The duchess looked at her own gown of deep blue silk, lavishly embroidered and dripping with Brussels lace. “Thank you,” she replied, amused all over again.

The child sat so primly on the settee, her little feet dangling off the edge. Another yawn almost made her fall over.

“Are you tired?” asked the duchess.

Philippa shook her head. “No, no, no!” Then she ruined it by yawning again.

“Perhaps you would like a cup of milk.”

Philippa regarded her with suspicion for a moment before slowly nodding. The duchess raised a hand, and a footman waiting nearby stepped forward. “Bring a cup of fresh milk for Miss Kirkpatrick.” The man nodded and whisked away, returning in a few minutes. The duchess handed it to the child, who lifted the cup with both hands and drank it all. She gave a gusty sigh, and her eyelids drooped.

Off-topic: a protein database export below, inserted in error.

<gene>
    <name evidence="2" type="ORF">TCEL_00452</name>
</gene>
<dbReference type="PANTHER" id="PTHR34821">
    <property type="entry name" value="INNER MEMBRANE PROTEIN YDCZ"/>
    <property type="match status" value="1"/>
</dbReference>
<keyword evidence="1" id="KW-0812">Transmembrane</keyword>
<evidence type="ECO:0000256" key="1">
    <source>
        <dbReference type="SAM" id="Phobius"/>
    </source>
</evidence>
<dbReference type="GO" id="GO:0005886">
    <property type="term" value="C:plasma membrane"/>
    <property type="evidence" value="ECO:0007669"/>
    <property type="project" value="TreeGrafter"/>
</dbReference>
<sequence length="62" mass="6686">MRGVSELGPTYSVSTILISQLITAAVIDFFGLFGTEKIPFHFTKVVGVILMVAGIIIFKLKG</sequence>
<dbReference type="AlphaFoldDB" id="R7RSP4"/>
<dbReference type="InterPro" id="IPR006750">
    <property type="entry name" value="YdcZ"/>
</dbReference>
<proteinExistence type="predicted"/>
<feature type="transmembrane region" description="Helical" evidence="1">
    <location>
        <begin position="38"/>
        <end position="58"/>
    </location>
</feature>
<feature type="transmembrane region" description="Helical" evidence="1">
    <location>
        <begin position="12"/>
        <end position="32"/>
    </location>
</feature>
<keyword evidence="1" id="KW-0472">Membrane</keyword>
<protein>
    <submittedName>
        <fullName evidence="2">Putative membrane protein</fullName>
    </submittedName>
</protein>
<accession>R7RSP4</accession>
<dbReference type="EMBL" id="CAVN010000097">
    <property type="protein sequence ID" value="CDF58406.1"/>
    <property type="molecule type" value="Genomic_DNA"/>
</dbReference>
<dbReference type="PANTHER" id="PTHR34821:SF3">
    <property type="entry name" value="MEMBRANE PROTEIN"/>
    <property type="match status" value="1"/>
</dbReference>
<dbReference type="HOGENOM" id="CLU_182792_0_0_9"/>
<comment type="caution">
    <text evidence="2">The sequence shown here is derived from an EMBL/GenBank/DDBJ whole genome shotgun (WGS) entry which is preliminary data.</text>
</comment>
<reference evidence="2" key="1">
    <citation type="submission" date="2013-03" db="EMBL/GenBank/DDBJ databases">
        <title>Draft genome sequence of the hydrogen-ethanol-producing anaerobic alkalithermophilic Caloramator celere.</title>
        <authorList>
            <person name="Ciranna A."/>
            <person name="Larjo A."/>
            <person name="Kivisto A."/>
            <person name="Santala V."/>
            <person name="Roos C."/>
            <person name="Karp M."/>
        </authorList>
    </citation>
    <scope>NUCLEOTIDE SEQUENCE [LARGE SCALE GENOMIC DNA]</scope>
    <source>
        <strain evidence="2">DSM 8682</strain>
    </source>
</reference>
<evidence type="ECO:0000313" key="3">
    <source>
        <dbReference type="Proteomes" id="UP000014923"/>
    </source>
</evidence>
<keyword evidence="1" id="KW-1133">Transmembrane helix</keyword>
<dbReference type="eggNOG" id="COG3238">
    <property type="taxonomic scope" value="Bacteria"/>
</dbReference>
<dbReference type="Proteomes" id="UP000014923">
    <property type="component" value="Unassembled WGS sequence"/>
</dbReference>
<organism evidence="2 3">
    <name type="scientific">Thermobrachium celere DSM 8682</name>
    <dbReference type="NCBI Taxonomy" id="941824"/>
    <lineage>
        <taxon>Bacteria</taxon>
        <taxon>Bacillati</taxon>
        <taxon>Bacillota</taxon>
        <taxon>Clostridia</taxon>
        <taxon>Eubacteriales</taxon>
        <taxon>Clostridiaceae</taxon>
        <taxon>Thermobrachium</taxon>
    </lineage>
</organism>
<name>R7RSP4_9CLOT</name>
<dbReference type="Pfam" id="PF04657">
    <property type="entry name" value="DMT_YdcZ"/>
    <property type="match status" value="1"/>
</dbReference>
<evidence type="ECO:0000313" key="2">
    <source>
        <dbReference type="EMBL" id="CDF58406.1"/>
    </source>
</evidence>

Of course she was tired. She was all of three years old and it had been a long day. Still, the duchess was impressed by her fortitude. At that age, Stephen would have been a howling demon, throwing a temper fit on the ground, and Johnny likely would have bitten someone by now. Her boys had been wild and energetic creatures.

But then, to Her Grace’s astonishment, Philippa set down the cup and crawled right into her lap. She squirmed around, finding her preferred position, then turned up her head to gaze at the duchess. A little smile creased her plump cheeks, and then those big dark eyes closed and she went to sleep.

For a moment the duchess was frozen. Her arms had gone around the child instinctively, even though it had been a long time since anyone had crawled into her lap. But the little girl heaved a shuddering, sleepy sigh and nestled against her, and Her Grace’s grip tightened.